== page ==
(@stt-resident)
Posts: 3316
Famed Member
 

You seriously should reconsider moving here "cold." It's just not a good idea all around! Of course many visitors would like to live here but even most of them know that visiting as a tourist and living are two completely different things. Cheers!

 
Posted : March 10, 2009 12:23 am
(@stjohnjulie)
Posts: 272
Reputable Member
 

I moved here "cold" almost ten years ago. I might be able to answer a few questions for you. Send me a private message if you want to pick my brain a little. I will say that I have ZERO responsibilities when I came here, and I've yet to meet anyone one STJ who took as big a risk as I did when I moved here in 1999. I don't regret it though!

 
Posted : March 10, 2009 6:43 am
(@east-ender)
Posts: 2023
Noble Member
 

You will get more pertinent information on living here by polling residents. Vacationing is a different activity, which is why there are two different boards.

 
Posted : March 10, 2009 7:51 am
(@wegek)
Posts: 8
Active Member
Topic starter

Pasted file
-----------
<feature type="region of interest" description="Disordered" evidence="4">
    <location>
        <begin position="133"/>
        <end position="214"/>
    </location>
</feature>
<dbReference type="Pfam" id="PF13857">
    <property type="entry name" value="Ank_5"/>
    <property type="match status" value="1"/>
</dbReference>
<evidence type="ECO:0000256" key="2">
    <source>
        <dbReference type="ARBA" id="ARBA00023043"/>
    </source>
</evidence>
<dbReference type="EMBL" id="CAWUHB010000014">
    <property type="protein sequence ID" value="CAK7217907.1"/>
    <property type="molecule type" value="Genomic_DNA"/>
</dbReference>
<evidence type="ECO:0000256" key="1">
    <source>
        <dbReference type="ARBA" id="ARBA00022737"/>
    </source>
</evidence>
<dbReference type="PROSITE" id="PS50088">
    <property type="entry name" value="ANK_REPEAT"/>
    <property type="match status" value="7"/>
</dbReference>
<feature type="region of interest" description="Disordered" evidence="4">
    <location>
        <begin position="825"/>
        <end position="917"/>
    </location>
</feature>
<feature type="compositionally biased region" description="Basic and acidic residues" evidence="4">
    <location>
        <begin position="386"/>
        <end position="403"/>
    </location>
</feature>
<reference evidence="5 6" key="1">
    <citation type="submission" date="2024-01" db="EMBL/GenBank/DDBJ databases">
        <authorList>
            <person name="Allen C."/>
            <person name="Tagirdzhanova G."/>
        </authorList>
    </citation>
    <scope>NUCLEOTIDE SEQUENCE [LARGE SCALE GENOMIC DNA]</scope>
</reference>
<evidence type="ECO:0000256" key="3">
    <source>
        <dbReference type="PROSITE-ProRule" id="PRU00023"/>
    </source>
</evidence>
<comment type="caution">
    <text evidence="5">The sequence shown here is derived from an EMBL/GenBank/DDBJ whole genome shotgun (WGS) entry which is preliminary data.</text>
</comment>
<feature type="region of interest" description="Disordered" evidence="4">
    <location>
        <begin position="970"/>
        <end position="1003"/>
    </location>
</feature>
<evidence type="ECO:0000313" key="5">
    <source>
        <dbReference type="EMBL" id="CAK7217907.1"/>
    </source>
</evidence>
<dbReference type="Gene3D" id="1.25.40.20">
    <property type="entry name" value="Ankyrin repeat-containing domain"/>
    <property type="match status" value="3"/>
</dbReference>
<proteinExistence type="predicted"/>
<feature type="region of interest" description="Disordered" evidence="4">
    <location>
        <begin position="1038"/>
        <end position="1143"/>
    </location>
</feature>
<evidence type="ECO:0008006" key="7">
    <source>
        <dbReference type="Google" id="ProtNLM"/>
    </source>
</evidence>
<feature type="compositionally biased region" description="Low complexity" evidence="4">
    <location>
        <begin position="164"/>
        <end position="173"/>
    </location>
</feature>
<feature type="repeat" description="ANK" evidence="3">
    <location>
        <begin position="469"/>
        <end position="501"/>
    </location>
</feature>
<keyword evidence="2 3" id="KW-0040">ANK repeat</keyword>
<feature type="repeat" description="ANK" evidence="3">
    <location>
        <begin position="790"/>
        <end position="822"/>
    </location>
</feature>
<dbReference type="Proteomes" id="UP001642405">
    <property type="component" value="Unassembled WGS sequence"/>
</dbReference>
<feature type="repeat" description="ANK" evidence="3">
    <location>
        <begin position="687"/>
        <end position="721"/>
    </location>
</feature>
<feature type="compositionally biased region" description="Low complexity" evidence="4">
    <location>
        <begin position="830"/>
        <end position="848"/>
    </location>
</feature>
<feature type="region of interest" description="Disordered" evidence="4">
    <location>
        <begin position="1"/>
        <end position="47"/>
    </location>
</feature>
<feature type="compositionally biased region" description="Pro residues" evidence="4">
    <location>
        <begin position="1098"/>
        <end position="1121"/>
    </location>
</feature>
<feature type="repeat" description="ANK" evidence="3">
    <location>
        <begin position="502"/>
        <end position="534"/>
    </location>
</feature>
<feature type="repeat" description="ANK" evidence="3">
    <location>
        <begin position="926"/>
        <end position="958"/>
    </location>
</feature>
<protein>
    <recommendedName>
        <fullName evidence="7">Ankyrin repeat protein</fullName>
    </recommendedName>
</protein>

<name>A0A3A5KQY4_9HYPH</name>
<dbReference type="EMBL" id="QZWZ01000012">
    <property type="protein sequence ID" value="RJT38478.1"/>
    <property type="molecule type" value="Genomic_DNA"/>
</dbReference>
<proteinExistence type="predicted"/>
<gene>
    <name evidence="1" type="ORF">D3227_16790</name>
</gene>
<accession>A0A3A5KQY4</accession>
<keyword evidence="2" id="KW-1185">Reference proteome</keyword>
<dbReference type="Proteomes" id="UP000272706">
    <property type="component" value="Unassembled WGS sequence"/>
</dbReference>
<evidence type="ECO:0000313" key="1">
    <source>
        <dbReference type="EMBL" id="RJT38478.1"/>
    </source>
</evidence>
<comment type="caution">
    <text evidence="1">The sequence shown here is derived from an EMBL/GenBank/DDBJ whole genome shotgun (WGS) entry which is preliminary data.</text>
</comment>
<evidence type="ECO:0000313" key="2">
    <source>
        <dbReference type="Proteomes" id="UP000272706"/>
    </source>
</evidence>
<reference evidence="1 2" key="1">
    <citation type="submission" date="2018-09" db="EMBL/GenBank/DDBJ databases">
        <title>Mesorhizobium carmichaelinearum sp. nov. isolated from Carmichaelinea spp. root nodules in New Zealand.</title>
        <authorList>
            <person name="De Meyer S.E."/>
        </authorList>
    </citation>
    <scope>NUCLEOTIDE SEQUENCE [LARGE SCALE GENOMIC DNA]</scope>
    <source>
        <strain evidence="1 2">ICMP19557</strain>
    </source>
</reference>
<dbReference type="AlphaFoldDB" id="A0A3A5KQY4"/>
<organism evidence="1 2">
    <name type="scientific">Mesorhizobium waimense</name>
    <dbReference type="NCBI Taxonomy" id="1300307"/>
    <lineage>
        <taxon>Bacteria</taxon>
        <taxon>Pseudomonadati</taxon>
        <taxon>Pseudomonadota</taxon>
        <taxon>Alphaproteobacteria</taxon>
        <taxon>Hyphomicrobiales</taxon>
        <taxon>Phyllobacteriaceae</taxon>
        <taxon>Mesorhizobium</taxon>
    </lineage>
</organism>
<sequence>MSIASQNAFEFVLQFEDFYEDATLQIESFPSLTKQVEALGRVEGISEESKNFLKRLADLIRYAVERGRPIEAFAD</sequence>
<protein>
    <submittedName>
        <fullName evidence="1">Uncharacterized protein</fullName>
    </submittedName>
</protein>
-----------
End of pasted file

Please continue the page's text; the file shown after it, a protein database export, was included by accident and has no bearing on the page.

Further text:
Sorry to those of you that are annoyed by my post. I just wanted the input of vacationers too. Figured all input would be helpful.

 
Posted : March 10, 2009 8:23 am
(@billd)
Posts: 660
Honorable Member
 

DON'T, DON'T, DON'T move with outr comming down and finding the following:

1. lLne up a job and get a contract.

2. Line up a place to stay

3. Buy a car or look around to see what you can get.

4. The calculate the average costs to live. Remember that gas is 2.50, electric is four times the main land rate, food is about twice the main land cost, and water is about 4- 6c a gallon. Unless you are rich and none of this is important.

5. Don't bring a pet. This will limit were you can stay and will cost you more in security.